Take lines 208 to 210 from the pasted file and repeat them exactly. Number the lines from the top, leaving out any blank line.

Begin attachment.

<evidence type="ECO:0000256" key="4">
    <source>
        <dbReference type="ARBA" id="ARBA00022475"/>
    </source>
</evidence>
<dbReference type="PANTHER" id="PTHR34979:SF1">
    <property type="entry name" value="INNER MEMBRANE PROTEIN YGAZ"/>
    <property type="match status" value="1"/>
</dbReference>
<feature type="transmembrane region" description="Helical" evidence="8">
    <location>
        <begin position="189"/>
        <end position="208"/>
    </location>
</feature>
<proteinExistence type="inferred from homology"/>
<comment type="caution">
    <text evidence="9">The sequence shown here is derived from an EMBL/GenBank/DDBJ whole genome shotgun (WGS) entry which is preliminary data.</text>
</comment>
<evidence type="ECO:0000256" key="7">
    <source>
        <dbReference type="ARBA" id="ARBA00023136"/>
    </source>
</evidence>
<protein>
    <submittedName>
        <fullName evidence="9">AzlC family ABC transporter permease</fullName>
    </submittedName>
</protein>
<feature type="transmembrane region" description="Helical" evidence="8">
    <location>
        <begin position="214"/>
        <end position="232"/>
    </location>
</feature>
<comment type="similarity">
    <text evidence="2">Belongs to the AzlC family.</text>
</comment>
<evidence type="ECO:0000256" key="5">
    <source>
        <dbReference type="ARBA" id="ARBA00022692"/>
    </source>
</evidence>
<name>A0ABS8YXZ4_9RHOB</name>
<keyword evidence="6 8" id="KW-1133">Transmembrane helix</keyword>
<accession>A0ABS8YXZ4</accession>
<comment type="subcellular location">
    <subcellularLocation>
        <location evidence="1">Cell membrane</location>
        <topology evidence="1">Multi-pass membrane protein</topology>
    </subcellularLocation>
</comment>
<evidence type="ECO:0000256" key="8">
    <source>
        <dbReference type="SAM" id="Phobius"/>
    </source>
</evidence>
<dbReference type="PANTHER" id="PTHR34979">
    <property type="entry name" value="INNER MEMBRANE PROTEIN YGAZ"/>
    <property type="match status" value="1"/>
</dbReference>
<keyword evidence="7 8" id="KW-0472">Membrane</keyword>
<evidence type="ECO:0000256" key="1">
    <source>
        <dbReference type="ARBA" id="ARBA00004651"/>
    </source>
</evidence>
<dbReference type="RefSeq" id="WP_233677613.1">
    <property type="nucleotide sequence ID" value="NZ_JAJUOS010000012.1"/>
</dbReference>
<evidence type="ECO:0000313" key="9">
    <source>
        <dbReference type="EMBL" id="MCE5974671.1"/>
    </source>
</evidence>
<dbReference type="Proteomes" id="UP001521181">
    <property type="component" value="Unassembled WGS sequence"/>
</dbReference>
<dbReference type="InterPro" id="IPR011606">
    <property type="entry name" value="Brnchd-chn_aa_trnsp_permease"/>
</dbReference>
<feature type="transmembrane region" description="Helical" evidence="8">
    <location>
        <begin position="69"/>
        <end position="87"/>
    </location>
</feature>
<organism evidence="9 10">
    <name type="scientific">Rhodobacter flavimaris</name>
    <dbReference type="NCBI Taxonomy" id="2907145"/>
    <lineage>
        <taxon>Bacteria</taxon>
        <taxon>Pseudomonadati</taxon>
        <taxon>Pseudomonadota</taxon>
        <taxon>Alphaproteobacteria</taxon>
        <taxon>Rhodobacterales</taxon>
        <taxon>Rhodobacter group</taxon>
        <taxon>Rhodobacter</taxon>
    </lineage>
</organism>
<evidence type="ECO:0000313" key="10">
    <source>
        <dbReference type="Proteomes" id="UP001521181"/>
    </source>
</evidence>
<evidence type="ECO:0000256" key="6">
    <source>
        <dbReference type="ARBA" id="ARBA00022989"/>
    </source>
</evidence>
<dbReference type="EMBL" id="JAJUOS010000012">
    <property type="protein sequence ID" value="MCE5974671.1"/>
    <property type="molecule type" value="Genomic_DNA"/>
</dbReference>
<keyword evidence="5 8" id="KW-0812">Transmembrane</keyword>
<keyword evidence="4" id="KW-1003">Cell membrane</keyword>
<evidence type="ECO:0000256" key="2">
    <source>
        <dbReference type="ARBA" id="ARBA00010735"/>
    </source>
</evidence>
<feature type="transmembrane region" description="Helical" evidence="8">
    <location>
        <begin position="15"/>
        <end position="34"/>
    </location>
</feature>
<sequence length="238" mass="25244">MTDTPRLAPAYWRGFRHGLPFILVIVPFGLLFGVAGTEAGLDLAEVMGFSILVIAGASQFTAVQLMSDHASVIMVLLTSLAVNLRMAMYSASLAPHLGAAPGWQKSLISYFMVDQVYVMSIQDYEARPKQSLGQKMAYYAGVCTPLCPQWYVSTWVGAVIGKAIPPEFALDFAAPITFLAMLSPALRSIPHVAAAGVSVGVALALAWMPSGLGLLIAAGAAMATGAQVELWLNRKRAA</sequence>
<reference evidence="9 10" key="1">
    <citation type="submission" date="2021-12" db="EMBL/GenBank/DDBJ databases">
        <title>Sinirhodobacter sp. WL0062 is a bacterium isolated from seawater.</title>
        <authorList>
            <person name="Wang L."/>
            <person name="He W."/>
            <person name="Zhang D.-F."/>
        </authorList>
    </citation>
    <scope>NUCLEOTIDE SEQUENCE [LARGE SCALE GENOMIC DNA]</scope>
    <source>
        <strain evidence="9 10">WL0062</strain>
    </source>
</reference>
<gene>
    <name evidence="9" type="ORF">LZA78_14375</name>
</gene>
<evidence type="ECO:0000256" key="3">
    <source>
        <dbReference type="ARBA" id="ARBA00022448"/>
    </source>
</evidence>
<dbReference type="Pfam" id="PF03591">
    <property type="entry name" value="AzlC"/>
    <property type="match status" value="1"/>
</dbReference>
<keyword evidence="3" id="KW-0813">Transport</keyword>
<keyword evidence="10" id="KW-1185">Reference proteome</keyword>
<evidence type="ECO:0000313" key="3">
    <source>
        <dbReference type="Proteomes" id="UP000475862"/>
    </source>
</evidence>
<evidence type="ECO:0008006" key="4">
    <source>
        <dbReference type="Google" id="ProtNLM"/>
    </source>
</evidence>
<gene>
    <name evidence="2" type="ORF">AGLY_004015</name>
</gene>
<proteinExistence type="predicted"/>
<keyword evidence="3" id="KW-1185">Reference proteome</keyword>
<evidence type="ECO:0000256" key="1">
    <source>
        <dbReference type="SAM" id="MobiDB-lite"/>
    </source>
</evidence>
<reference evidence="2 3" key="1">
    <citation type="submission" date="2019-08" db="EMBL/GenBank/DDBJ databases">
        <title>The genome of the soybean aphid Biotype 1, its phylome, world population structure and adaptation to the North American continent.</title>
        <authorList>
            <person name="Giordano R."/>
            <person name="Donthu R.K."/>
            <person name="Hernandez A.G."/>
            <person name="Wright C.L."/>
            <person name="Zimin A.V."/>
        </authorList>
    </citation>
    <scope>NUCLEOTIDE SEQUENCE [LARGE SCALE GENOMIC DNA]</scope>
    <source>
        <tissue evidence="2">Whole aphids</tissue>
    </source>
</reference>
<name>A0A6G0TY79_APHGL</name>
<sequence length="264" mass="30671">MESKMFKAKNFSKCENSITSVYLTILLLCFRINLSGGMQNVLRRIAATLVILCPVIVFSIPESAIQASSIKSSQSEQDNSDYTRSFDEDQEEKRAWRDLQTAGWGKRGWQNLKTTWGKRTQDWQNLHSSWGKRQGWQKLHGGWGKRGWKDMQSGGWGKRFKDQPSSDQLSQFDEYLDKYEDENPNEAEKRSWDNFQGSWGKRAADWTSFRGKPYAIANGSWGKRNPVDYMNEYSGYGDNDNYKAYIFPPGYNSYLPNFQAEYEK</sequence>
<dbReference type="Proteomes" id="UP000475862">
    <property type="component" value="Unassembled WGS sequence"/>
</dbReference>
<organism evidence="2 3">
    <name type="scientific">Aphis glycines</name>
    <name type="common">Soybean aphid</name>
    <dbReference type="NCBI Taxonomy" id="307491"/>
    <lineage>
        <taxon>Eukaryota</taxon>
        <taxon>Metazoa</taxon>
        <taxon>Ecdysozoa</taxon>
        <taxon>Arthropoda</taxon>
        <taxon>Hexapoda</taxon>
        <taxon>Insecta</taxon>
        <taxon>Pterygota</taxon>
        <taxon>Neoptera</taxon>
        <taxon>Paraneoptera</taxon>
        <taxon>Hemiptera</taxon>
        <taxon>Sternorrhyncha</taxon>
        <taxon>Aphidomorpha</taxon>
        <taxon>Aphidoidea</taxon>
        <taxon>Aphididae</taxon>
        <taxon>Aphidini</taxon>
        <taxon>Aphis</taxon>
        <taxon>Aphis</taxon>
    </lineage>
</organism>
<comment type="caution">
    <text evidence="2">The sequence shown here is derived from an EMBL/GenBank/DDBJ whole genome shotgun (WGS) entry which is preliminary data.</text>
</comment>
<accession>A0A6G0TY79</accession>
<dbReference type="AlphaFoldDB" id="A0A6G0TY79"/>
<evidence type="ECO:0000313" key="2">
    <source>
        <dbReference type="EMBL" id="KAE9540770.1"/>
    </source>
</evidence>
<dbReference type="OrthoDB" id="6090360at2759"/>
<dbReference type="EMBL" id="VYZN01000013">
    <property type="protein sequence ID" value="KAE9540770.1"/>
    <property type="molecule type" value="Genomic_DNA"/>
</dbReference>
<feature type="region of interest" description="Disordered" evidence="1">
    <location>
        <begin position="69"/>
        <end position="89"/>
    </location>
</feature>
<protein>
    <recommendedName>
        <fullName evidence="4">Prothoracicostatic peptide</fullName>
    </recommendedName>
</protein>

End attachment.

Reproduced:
        <taxon>Insecta</taxon>
        <taxon>Pterygota</taxon>
        <taxon>Neoptera</taxon>